WebSockets and FME Server

Liz Sanderson
Liz Sanderson
  • Updated

FME Version

  • FME 2015.x


As of FME Server 2019+, sending messages to/reading from FME Server's WebSocket Server can be completed using FME Server Automations. For more information, please see Getting Started with Automations

The WebsocketSender and WebsocketReciever transformers will be deprecated in FME 2024.0. Please update all workflows to use FME Flow Automation Websockets orPython. 



WebSockets are a relatively new technology, implemented on top of HTTP, that allows for bidirectional browser-based client-server communication without the overhead of polling (AJAX requests with HTTP overhead), nor the inconvenience and unreliability of client plugins. Modern browsers include built-in implementations of a JavaScript API for connecting to a WebSockets server.


WebSocket modes in FME Server

There are two main patterns in which WebSockets can be used with FME Server, and which one you choose will depend upon your application. It is also possible to blend these patterns for different parts of the communication flow.

In all modes, a named stream is shared between clients. This means that FME Server can easily broadcast the same message to multiple clients, and receive communication from them on a single stream.


Notification Mode


Use this when your communication is low volume, or if you need the flexibility of the Notification Service.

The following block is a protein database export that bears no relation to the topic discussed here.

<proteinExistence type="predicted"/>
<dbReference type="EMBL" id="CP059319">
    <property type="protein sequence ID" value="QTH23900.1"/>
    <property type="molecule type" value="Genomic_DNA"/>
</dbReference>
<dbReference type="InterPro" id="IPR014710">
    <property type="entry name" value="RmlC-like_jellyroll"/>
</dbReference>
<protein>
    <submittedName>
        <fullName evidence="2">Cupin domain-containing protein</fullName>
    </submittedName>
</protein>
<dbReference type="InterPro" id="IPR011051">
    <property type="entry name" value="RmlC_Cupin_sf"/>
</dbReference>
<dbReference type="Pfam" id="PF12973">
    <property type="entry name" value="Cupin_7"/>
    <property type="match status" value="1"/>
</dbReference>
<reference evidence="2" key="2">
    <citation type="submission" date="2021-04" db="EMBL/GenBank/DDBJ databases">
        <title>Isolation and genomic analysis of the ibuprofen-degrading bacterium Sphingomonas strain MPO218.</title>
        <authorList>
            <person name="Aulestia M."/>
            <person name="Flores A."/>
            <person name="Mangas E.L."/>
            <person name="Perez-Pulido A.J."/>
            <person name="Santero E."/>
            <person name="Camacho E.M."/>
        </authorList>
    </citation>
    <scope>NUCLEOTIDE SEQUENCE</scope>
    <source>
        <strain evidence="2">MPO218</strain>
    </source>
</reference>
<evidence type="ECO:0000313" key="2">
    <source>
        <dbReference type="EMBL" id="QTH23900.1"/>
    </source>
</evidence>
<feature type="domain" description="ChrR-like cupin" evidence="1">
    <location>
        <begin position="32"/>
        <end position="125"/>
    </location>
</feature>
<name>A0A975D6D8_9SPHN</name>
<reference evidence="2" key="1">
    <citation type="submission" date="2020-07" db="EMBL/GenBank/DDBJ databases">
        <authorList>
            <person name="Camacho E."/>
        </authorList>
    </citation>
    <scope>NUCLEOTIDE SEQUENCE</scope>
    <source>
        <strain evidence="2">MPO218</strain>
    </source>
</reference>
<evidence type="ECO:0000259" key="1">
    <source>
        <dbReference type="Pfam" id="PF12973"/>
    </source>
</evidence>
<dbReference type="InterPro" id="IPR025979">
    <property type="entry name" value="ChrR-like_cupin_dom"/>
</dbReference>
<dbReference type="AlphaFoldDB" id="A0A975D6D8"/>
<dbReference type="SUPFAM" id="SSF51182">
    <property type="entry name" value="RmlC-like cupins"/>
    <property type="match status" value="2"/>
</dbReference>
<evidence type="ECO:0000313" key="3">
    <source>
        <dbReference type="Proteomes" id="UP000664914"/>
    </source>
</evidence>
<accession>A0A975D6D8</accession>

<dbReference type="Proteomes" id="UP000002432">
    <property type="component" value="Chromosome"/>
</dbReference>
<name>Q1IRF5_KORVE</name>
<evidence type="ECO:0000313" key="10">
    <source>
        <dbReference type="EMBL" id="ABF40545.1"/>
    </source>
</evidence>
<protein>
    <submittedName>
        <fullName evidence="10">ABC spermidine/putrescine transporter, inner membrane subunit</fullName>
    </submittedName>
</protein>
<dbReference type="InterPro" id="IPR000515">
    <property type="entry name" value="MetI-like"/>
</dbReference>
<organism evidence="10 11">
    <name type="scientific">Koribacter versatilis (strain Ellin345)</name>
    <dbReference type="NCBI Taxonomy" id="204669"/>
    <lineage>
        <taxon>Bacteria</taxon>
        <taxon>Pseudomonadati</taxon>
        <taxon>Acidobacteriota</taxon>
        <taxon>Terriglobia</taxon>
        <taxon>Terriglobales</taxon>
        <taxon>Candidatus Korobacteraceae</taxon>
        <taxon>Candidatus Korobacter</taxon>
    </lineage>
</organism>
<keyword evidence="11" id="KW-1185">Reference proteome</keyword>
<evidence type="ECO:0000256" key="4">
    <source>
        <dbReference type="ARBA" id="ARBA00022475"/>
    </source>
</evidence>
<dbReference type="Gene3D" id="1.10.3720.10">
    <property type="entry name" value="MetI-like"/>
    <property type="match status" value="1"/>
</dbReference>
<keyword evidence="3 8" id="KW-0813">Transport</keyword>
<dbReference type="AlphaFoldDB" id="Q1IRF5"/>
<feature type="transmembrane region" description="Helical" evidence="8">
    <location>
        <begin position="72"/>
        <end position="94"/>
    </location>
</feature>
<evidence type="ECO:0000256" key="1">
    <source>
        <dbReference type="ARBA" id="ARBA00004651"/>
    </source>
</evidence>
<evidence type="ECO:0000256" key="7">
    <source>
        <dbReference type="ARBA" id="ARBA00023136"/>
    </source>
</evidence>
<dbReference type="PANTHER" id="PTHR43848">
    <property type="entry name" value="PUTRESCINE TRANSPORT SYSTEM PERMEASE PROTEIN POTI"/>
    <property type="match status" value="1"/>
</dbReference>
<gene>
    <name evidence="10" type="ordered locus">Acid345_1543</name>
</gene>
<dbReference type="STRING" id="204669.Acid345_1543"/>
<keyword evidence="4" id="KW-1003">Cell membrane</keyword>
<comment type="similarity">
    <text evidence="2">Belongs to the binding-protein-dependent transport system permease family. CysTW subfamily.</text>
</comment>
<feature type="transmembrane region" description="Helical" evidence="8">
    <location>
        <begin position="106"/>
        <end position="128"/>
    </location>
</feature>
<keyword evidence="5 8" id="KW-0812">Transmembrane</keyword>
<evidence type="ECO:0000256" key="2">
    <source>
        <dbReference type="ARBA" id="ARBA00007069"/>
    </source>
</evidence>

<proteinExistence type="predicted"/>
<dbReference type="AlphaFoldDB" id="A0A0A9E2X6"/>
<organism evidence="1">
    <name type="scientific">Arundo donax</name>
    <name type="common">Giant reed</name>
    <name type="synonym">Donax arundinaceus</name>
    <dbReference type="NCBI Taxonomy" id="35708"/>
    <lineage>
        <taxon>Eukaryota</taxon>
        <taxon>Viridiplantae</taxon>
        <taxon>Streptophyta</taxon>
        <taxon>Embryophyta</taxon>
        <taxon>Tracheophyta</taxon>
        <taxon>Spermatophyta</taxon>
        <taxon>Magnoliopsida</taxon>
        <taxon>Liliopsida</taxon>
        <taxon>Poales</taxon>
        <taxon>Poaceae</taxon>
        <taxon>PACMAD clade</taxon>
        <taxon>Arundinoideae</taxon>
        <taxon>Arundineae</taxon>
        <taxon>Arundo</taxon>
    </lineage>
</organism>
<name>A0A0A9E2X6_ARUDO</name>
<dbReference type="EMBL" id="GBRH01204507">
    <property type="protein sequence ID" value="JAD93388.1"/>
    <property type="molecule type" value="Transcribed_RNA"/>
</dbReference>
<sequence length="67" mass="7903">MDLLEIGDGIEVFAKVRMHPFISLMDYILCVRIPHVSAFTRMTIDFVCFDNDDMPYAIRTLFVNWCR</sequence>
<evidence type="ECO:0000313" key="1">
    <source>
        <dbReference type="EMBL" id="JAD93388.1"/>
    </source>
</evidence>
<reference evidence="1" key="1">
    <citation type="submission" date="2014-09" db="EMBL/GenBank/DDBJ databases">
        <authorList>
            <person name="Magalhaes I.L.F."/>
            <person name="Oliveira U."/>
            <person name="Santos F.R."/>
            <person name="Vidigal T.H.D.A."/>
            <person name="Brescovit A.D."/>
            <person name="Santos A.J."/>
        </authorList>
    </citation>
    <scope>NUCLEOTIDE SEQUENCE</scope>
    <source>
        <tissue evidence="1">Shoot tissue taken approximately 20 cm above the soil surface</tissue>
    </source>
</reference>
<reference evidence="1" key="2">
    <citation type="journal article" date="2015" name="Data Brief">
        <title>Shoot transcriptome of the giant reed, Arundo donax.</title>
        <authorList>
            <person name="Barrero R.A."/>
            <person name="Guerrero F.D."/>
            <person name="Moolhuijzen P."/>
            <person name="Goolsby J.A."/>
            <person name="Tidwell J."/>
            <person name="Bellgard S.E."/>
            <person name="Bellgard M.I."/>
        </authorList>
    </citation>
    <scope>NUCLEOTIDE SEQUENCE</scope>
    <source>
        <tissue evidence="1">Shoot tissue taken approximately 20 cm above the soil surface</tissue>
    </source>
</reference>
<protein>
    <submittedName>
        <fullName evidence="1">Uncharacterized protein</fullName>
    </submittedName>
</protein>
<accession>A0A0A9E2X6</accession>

In this case, communication between the engine (i.e. a running workspace) and the WebSocket server is routed through an FME Server topic by means of a WebSocket publisher and subscriber. Jobs are typically launched in response to a message on a topic, and complete when they have finished processing it.


Message Streaming Mode


Use this when you have a high volume of messages, and are dealing with browser-server communication only.

In this case, the engine (i.e. running workspace) connects directly to the WebSocket server, and keeps running until you cancel the job. This does tie up one engine license, but removes the overhead of starting up an engine and making connections.


Hybrid Mode


If different parts of your communication flow fit different descriptions, you may wish to blend these modes in a combined mode.

In this case, the engine will either respond to notification events and send directly on WebSocket, or vice-versa. This is useful when there aren’t many requests, but you still want the server to respond without the overhead of polling from the client, or you don’t want to dedicate a continuously running FME Engine to the job.


Trying out Notification Mode

In this mode, FME Server integrates WebSocket-based communication into its existing notification framework.

Configuring FME Server

In order to send and receive messages over WebSockets, we need to configure a Topic, a Publication and a Subscription, using the FME Server web interface. First, create a new topic called "topic_ws_sample". Then create a new publication called "pub_ws_sample" with a stream ID "sample_stream_in". See below for an example: